Keppel Offshore & Marine (Keppel O&M), the maritime division of Singaporean conglomerate Keppel Corporation, has been certified by global independent assessment business Lloyd’s Register (LR) to produce offshore grade steel using Laser Aided Additive Manufacturing (LAAM) technology.
Partnering with Nanyang Technological University (NTU) in Singapore, and the Singapore Institute of Manufacturing Technology (SIMTech), Keppel O&M will now 3D print high-value steel components for the marine industry. Leveraging SIMTech’s LAAM technology, Keppel O&M aims to manufacture the offshore grade steel parts with faster production times, and increased economic viability. Mr Aziz Merchant, Executive Director, Keppel Marine & Deepwater Technology, comments: “This certification is the first step for us to produce high-value components essential to the offshore and marine structures.”
“Additive manufacturing or 3D printing as it is more commonly known will speed up production times which in turn can help bring projects to completion much quicker.”
Testing 3D printed parts for offshore products
Headquartered in Singapore, Keppel O&M’s activities focus on offshore rig design, construction and repair, ship repair and conversion, and specialized shipbuilding. The company serves the global offshore energy and marine sectors. Its parent company, Keppel Corporation, also has several affiliated businesses specializing in property, infrastructure and asset management.
As well as reducing project lead times, Keppel O&M and its partners sought to utilize 3D printing in order to alleviate resource constraints, reduce the carbon footprint associated with manufacturing and provide long-term cost savings. The company has been working on the project with NTU and SIMTech for over three years: “We are pleased to work with NTU and SIMTech since 2016 on developing AM technology, and the LR certification shows that the components we produce using this method are safe and fit for purpose – something that is paramount to our business,” adds Mr Merchant.
NTU researchers completed tests on over 50 offshore grade steel parts 3D printed with SIMTech’s LAAM technology. The tests comprised an analysis of their material yield, tensile, elongation, fatigue and toughness properties. Following the tests, the researchers determined that the 3D printing process and material properties met the requirements set by the American Society of Testing and Materials (ASTM) A131 specification, therefore receiving subsequent LR approval.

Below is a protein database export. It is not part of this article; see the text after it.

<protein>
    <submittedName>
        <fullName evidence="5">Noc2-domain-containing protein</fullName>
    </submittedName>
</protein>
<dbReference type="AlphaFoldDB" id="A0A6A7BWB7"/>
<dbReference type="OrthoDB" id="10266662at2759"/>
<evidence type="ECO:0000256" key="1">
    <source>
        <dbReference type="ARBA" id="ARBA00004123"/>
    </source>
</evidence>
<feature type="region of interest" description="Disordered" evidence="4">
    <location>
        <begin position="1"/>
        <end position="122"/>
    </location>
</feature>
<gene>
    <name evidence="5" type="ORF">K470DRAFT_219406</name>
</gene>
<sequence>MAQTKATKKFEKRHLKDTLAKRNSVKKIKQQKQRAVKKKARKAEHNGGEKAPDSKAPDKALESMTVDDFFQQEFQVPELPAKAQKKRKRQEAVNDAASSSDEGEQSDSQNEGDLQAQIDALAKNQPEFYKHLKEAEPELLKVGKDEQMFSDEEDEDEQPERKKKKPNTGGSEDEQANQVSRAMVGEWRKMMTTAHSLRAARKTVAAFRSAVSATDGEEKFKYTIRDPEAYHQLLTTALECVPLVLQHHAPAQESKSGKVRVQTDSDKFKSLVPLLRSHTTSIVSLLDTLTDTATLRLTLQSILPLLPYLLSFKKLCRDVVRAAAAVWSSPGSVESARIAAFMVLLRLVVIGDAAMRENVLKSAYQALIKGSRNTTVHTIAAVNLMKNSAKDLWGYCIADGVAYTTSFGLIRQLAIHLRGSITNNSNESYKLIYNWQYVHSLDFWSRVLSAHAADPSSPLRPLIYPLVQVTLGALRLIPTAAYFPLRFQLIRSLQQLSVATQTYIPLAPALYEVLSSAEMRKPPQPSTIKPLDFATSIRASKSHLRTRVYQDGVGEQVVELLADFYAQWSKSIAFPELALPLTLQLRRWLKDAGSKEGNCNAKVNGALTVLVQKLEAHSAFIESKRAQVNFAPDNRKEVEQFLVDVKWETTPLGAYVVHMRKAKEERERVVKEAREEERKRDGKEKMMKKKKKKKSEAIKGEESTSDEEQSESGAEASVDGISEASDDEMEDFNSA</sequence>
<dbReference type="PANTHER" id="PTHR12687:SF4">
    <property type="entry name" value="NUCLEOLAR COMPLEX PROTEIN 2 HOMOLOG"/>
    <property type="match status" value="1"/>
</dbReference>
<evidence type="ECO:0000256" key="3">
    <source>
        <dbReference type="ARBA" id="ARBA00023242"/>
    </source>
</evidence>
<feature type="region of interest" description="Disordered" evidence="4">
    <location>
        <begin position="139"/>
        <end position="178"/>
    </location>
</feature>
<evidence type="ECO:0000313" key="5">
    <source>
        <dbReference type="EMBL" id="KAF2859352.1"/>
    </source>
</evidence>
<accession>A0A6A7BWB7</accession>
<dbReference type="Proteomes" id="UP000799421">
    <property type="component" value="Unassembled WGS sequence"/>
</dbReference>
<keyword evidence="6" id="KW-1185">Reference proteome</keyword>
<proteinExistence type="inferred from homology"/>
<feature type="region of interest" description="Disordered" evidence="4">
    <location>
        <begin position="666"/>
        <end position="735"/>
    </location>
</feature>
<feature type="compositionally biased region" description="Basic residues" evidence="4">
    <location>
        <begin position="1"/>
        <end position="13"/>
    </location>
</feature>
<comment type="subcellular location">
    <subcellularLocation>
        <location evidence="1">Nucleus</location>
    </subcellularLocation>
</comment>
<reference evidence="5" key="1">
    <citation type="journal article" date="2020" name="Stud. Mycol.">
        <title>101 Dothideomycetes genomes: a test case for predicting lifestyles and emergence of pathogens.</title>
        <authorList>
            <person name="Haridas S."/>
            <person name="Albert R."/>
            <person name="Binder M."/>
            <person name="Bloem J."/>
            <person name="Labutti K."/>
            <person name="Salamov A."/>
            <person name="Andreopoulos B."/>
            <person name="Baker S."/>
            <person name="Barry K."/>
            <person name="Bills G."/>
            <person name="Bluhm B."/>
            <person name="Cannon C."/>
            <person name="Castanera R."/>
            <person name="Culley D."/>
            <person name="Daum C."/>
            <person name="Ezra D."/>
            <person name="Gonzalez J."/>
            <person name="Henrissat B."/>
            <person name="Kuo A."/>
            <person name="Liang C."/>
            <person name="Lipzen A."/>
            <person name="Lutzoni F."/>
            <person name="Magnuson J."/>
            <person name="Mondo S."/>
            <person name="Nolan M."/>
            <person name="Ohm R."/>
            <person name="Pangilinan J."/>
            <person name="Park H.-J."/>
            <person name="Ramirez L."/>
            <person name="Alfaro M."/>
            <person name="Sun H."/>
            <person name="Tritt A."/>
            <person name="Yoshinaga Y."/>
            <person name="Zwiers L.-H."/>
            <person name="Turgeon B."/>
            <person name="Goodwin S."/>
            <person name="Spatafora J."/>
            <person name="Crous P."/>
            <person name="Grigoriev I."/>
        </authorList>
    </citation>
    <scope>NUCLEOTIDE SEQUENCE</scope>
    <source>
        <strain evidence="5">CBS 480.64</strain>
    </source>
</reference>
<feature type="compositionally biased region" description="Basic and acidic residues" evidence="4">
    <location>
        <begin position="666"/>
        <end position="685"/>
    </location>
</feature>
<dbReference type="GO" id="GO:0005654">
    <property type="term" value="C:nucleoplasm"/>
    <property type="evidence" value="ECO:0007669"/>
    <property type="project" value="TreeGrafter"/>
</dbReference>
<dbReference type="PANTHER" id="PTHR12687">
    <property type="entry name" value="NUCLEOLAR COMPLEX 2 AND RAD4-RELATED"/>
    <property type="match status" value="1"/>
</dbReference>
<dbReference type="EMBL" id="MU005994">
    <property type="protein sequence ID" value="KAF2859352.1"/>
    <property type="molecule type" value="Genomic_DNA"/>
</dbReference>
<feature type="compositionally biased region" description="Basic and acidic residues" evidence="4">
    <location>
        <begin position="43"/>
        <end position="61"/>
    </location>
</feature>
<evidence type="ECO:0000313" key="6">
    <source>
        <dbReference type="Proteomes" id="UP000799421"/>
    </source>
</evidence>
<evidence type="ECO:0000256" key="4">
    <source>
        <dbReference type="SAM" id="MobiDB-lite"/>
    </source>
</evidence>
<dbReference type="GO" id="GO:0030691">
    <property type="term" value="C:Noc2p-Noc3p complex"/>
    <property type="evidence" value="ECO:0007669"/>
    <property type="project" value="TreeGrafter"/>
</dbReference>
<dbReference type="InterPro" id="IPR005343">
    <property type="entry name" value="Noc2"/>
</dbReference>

Initially a marine classification society, LR has established itself as a leading international provider of professional services for engineering and technology. In recent times, the company has demonstrated increased support for the growing additive manufacturing industry, providing an additively-manufactured part certification service for all verticals, from marine class-related parts to oil and gas upstream and downstream. In 2017, with The Welding Institute (TWI), it became the first organization to publish Guidance Notes on the certification of metallic parts made by additive manufacturing. At the end of 2019, the company partnered with Singapore’s National Additive Manufacturing Innovation Cluster (NAMIC), Autodesk, ST Engineering and AML3D to launch a design competition for a full-scale 3D printed rescue boat.
Mr Hussain Quraishi, Senior Consultant in LR’s Singapore Advisory Centre, stated: “It’s great to see how AM can bring such positive benefits, not only to the businesses we’re working with, but to their customers too. AM is a highly innovative technique that more and more companies are turning to in their drive to offer high-quality components for use in projects across a wide range of industries.”
Laser Aided Additive Manufacturing technology
LAAM is a CNC-based technology that uses a high energy focused laser beam for material deposition. With additional control over the heat input of the laser, the LAAM process can achieve a refined grain size and tailored microstructure, resulting in improved mechanical properties, wear and corrosion resistance. Previously it has been used to build and repair the likes of airfoil products and turbochargers. High-strength low-alloy steels, stainless steels, aluminum and titanium alloys are included in its material portfolio.
The technology has been developed at SIMTech, a research institute of the Agency for Science, Technology and Research (A*STAR), a statutory board under the Ministry of Trade and Industry of Singapore. A*STAR primarily supports R&D in areas of competitive advantage and national needs for Singapore.
SIMTech’s LAAM technology has already seen applications in the marine industry. Previously, Sembcorp Marine signed an MoU with SIMTech, quality assurance and risk management firm DNV GL, and NAMIC. Part of the agreement included the fabrication of large-scale structures for new ship vessels and component repair using the LAAM process in Singapore.
In fact, Singapore has demonstrated growing expertise in 3D printing for maritime. In 2018 the Maritime and Port Authority of Singapore (MPA) initiated a Joint Industry Program (JIP) seeking to accelerate additive manufacturing in the maritime industry.
Since then, a number of developments have taken place, including the appointment of DNV GL as a lead researcher on the JIP to collaborate with 10 Singapore Ship Association (SSA) companies and examine the cost and time effectiveness of 3D printed parts for naval vessels. Additionally, the MPA has supported an early adopter program (EAP) launched by global maritime industry group Wilhelmsen and additive manufacturing service bureau Ivaldi Group to supply 3D printed spare parts on demand to ships and other vessels in Singapore.
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Featured image shows Keppel Offshore & Marine operation. Photo via Keppel O&M.